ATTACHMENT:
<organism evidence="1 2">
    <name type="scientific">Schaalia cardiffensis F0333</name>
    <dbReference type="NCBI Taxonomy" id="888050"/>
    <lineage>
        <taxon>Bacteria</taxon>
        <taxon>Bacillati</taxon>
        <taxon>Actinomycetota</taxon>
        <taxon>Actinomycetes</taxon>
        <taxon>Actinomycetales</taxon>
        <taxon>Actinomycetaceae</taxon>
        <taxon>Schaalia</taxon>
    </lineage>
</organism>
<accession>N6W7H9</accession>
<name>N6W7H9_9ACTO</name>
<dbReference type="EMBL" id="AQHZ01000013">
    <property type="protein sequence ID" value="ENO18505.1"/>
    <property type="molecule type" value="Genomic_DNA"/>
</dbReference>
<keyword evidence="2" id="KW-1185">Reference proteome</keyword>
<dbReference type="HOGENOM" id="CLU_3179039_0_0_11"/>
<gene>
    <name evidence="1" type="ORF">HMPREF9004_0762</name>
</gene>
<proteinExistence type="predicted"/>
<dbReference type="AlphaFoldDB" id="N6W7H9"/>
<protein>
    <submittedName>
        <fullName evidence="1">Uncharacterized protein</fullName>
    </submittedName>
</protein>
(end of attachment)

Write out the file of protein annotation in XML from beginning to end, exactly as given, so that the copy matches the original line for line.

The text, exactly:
<organism evidence="1 2">
    <name type="scientific">Schaalia cardiffensis F0333</name>
    <dbReference type="NCBI Taxonomy" id="888050"/>
    <lineage>
        <taxon>Bacteria</taxon>
        <taxon>Bacillati</taxon>
        <taxon>Actinomycetota</taxon>
        <taxon>Actinomycetes</taxon>
        <taxon>Actinomycetales</taxon>
        <taxon>Actinomycetaceae</taxon>
        <taxon>Schaalia</taxon>
    </lineage>
</organism>
<accession>N6W7H9</accession>
<name>N6W7H9_9ACTO</name>
<dbReference type="EMBL" id="AQHZ01000013">
    <property type="protein sequence ID" value="ENO18505.1"/>
    <property type="molecule type" value="Genomic_DNA"/>
</dbReference>
<keyword evidence="2" id="KW-1185">Reference proteome</keyword>
<dbReference type="HOGENOM" id="CLU_3179039_0_0_11"/>
<gene>
    <name evidence="1" type="ORF">HMPREF9004_0762</name>
</gene>
<proteinExistence type="predicted"/>
<dbReference type="AlphaFoldDB" id="N6W7H9"/>
<protein>
    <submittedName>
        <fullName evidence="1">Uncharacterized protein</fullName>
    </submittedName>
</protein>